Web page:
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Determining the response of Oregon pink shrimp larvae to ocean acidification and warming (2018-20)
Oregon State University
College of Earth, Ocean, and Atmospheric Sciences
Pink shrimp (Pandalus jordani) are an important revenue source for Oregon’s fishery-dependent communities and are a Marine Stewardship Council-certified sustainable fishery. Currently the fishery is managed with little information about the species’ life history and factors that drive annual variation in stock abundance. Because fisheries managers often make decisions based on limited data and observations, providing them with clear insights into the pink shrimp’s susceptibility to changing environmental conditions, such as increasing ocean acidification, is the best approach to ensure the fishery’s continued economic sustainability. Such an approach allows Oregon’s pink shrimp fishery to plan ahead for adaptive management, rather than simply reacting to environmental change.
In partnership with Scott Groth, Pink Shrimp/South Coast Shellfish Project Leader for the Oregon Department of Fish and Wildlife, the research team will assess how ocean acidification and warming (increased carbon dioxide and temperature) influence the survival, development, condition, behavior, and metabolism of pink shrimp, from hatching eggs through the post-larval stage. The data from these experiments will be used to define pink shrimp ocean acidification and temperature thresholds (i.e., possible tipping points which, once crossed, have large ecological consequences). In addition, the research team will determine whether citizen-science staining tools, adapted from previous staining kits for juvenile oysters, are applicable for shrimp and valuable to managers and to the fishing fleet.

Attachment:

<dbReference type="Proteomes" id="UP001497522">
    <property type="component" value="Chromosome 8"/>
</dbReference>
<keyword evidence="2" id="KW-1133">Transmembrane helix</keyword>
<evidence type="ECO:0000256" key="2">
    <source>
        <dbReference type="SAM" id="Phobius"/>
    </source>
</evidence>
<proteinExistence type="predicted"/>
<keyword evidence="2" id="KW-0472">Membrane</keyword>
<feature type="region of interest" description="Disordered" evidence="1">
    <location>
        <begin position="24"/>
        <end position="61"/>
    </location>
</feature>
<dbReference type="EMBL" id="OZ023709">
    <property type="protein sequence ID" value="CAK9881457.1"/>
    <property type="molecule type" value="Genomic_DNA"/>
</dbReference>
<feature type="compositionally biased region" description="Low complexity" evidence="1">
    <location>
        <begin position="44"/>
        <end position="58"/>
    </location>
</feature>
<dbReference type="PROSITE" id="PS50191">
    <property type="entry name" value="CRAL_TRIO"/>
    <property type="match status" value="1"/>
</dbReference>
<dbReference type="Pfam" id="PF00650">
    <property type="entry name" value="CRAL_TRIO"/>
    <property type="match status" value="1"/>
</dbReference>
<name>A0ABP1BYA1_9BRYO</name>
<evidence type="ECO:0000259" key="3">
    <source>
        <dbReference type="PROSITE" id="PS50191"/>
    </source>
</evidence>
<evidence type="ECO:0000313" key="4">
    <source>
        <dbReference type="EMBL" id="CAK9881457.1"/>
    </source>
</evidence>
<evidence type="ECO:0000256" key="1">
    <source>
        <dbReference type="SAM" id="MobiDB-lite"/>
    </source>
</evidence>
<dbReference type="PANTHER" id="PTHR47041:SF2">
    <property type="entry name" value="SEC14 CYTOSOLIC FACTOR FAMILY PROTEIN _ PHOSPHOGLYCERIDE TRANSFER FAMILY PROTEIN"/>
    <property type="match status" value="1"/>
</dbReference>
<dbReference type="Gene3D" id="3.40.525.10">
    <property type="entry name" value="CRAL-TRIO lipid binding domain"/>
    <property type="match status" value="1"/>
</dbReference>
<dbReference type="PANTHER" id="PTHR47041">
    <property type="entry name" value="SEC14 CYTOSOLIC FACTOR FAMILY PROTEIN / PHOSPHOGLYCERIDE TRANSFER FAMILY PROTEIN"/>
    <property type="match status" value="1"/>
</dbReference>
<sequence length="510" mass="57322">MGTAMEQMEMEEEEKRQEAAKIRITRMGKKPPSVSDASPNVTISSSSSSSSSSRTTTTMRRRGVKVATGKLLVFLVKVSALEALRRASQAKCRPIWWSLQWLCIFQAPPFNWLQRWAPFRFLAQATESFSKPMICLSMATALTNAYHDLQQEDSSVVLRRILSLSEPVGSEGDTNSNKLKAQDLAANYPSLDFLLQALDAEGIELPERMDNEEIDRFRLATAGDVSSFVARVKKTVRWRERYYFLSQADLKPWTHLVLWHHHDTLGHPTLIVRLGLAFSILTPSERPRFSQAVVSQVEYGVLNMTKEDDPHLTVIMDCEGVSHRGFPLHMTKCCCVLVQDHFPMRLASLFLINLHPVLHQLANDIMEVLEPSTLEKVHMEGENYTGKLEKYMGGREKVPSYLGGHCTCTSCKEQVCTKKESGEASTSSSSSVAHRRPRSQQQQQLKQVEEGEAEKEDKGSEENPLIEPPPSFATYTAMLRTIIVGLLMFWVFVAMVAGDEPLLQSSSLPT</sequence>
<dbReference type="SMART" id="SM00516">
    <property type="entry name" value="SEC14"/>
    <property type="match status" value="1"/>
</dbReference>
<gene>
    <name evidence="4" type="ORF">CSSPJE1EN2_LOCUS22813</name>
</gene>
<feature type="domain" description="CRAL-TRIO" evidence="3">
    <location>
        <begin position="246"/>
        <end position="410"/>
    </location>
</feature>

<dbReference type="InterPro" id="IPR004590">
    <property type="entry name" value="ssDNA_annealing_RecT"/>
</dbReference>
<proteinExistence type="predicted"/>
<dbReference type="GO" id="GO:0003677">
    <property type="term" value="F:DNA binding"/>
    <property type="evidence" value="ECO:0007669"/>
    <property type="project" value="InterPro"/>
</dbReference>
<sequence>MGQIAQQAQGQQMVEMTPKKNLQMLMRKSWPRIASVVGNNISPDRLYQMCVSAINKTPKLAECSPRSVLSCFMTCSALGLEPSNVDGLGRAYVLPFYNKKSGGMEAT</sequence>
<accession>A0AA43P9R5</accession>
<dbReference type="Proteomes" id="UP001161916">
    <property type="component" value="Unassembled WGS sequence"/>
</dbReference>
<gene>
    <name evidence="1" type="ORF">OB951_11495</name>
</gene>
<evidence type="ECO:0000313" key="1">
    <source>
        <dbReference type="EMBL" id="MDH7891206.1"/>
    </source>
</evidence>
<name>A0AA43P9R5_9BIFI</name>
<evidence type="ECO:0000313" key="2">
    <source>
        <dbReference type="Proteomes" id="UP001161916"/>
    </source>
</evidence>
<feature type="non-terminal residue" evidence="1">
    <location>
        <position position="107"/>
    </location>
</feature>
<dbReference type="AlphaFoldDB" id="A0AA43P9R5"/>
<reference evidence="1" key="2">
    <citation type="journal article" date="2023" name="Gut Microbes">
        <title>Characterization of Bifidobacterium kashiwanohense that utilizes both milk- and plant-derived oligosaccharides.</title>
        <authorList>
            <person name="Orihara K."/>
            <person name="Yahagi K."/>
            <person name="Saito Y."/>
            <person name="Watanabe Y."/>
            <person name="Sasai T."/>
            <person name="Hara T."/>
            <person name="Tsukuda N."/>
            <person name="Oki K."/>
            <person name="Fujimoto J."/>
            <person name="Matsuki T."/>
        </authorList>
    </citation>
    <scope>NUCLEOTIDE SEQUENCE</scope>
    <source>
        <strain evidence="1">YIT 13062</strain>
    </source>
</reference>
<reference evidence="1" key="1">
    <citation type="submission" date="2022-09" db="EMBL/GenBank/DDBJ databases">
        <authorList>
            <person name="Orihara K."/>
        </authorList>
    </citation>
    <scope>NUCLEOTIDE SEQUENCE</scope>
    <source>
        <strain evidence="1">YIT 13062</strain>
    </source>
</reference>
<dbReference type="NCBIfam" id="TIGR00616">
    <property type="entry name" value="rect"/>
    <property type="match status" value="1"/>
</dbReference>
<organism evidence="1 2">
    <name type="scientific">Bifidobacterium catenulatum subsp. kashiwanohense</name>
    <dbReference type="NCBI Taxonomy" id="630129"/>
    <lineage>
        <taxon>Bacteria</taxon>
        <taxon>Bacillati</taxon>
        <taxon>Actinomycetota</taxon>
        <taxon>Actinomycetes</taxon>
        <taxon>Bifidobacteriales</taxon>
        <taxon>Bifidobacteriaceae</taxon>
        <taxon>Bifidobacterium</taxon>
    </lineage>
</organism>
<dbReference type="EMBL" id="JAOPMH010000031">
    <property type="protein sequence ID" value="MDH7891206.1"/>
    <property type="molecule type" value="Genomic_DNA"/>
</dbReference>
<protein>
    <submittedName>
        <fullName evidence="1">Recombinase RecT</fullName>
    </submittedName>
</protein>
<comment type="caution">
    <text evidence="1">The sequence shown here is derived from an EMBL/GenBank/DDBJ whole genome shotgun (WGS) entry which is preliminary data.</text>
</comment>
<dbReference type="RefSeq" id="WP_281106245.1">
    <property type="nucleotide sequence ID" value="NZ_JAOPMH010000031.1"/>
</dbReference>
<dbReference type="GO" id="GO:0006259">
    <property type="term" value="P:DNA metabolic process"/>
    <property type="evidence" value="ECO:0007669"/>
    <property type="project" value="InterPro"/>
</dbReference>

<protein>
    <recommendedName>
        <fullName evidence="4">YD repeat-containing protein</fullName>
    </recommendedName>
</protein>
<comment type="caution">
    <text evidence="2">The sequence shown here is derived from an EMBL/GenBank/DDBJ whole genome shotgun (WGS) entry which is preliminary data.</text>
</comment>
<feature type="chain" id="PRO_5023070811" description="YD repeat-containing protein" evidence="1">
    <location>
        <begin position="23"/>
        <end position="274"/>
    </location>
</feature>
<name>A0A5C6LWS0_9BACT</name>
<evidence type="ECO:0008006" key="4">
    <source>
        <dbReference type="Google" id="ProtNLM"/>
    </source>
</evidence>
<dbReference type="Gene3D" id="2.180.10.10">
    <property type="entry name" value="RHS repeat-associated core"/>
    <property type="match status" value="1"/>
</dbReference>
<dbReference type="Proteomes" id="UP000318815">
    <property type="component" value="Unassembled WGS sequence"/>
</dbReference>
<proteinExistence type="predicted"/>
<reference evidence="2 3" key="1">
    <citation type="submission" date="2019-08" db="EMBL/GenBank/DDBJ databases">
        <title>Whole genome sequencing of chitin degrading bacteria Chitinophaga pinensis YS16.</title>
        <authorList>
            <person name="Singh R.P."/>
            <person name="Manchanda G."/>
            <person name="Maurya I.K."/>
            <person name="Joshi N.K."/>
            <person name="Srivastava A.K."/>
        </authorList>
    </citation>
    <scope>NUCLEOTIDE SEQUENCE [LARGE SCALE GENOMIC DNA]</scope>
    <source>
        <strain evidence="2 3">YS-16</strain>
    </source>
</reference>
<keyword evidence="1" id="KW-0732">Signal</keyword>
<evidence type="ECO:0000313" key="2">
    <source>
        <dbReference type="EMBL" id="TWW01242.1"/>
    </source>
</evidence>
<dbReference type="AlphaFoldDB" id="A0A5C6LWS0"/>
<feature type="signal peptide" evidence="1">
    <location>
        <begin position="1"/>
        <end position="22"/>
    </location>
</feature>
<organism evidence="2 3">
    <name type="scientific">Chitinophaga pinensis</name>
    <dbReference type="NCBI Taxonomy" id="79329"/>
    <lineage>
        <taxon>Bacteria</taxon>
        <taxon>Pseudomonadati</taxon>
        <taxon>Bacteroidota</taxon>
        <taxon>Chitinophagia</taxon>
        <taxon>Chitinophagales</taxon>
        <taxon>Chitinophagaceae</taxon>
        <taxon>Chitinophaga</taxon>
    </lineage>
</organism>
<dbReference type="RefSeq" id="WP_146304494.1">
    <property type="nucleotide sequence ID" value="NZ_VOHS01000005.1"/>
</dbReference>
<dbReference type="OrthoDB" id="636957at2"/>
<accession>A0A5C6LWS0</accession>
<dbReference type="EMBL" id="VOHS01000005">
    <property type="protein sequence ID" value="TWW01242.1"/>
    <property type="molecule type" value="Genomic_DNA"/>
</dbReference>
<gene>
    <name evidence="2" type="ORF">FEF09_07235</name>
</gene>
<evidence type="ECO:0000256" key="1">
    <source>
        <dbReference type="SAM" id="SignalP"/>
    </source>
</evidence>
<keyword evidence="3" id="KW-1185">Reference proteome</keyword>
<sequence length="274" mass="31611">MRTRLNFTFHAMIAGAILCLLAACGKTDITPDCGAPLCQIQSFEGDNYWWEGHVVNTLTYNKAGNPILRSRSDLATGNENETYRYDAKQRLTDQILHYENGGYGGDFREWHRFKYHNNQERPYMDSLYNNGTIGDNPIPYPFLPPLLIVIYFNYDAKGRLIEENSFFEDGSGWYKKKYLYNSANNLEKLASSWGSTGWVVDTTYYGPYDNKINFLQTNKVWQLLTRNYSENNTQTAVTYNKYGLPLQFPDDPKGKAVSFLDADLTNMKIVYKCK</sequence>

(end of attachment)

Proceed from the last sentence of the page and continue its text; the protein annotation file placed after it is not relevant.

Throughout the project, researchers will engage directly with Oregon’s pink shrimp program and fleet. The results should provide fisheries managers with key missing data about possible climate-change impacts on larval fitness, while ensuring that fishermen understand the timeline of potential climate-change threats to the population. While pink shrimp currently produce substantial returns for the fishery, anticipating near-term and future threats requires that science clarifies what those threats are—and are not.
OSG Thematic Areas: Adaptation to acute and chronic coastal hazards; Human and natural dimensions of coastal and marine fisheries
National Sea Grant Strategic Plan Focus Areas: Healthy coastal ecosystems, Sustainable fisheries and aquaculture